A womaniser with a way with words, suave, sophisticated and handsome, bestselling author living the charmed life in New York. Ex-wife flitting to and fro, fifteen-year-old sagely daughter in tow, a mother decked out in pearls and a hair-sprayed coiffeur, and bored out of his mind. So Richard Castle does what any other man in his shoes would do he scouts out attractive, sassy NYPD detective Kate Beckett and decides to embroil himself in the strange world of New York homicides.
That beneath the surface is a thinly veiled truck-load of friction is apparent from the get-go. Castle is perpetually getting ahead of himself. Crime scene investigations thrill him. He enjoys hovering over Detective Beckett's shoulders and getting on her nerves. On more than one occasion she wishes she could put a bullet through his head. Which gives rise to internal conflict on Beckett's part, since she is secretly a fan of the charming mystery novelist she so publicly disdains. Of course she won't admit it. Rather, she takes aim at his aura of never-been-refused-a-thing-in-my-life and gives it something to think about. Their saucy banter provides much of the grit of each episode. That, and the way the street-smart Beckett and coolly smug Castle work through each case as it comes, feeding off of each other, the barely suppressed sparks flying all over the place.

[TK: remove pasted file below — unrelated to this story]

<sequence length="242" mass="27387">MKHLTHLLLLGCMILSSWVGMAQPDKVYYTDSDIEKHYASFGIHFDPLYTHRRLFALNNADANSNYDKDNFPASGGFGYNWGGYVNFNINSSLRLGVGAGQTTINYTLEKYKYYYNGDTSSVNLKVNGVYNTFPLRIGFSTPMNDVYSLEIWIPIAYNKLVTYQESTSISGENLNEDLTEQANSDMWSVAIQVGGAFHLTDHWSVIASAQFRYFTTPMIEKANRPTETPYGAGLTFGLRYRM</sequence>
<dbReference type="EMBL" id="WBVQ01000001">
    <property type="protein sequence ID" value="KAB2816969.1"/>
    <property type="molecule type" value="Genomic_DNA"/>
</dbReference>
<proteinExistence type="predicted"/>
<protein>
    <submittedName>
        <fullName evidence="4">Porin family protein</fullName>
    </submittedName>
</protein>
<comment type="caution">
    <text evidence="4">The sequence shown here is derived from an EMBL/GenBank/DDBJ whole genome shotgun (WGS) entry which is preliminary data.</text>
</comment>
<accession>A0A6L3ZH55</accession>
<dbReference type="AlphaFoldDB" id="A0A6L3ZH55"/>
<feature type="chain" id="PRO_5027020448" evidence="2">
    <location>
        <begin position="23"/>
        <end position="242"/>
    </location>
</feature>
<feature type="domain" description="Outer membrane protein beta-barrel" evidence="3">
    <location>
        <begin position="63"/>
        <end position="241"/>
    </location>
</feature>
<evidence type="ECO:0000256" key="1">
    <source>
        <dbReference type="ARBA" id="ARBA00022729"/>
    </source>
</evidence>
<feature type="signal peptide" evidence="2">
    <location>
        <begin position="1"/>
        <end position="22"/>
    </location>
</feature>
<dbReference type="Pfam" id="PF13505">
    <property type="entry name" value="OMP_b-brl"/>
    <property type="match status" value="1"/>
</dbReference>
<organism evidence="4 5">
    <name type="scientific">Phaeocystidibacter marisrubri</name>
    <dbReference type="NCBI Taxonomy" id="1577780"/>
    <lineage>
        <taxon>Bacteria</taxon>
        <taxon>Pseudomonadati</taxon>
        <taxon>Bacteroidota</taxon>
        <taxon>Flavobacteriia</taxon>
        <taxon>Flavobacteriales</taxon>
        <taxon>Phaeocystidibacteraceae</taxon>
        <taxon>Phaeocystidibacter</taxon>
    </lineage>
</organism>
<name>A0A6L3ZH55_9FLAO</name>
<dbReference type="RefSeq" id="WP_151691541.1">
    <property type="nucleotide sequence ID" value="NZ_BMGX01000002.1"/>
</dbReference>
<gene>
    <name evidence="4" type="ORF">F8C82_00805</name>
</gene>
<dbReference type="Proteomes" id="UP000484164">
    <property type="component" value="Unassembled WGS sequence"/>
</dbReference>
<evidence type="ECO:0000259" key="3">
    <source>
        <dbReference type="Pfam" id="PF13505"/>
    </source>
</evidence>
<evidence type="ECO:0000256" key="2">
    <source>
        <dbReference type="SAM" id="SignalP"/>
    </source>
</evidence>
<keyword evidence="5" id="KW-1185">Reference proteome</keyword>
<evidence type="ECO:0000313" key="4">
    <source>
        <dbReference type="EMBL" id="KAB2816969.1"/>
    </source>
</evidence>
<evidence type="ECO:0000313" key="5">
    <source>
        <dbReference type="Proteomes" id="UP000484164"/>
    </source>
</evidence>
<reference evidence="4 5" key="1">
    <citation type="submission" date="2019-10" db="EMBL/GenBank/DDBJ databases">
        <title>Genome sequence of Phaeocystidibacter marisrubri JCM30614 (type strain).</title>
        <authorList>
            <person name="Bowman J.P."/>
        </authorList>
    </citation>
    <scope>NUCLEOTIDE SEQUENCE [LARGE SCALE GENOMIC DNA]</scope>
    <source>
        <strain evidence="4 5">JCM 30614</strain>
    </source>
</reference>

It is yet another CSI-esque show, attractive people in the leads, with extraordinary luck on their sides. Bullets and explosions glance off their collective lives. Hostage situations always see them emerging shaken, but not stirred. They know how to peg down criminals from a line-up of sorority sisters and sniff out serial killers from rat-infested warehouse basements. On most occasions, they do that without their bullet-proof vests. There is a liberal dash of running around, toppling over banisters, chasing firearm-wielding men into alleys. And as is the case with most dysfunctional partnerships, one of the two (mostly Castle) lands himself in hot water more often than necessary while the other (mostly Beckett) taxes her brains trying to bail him out. And almost every other episode lands the two of them back at headquarters, luxuriating in their collective triumph either by themselves or with their motley crew of token medical examiners, tag-along detectives and chief of operations.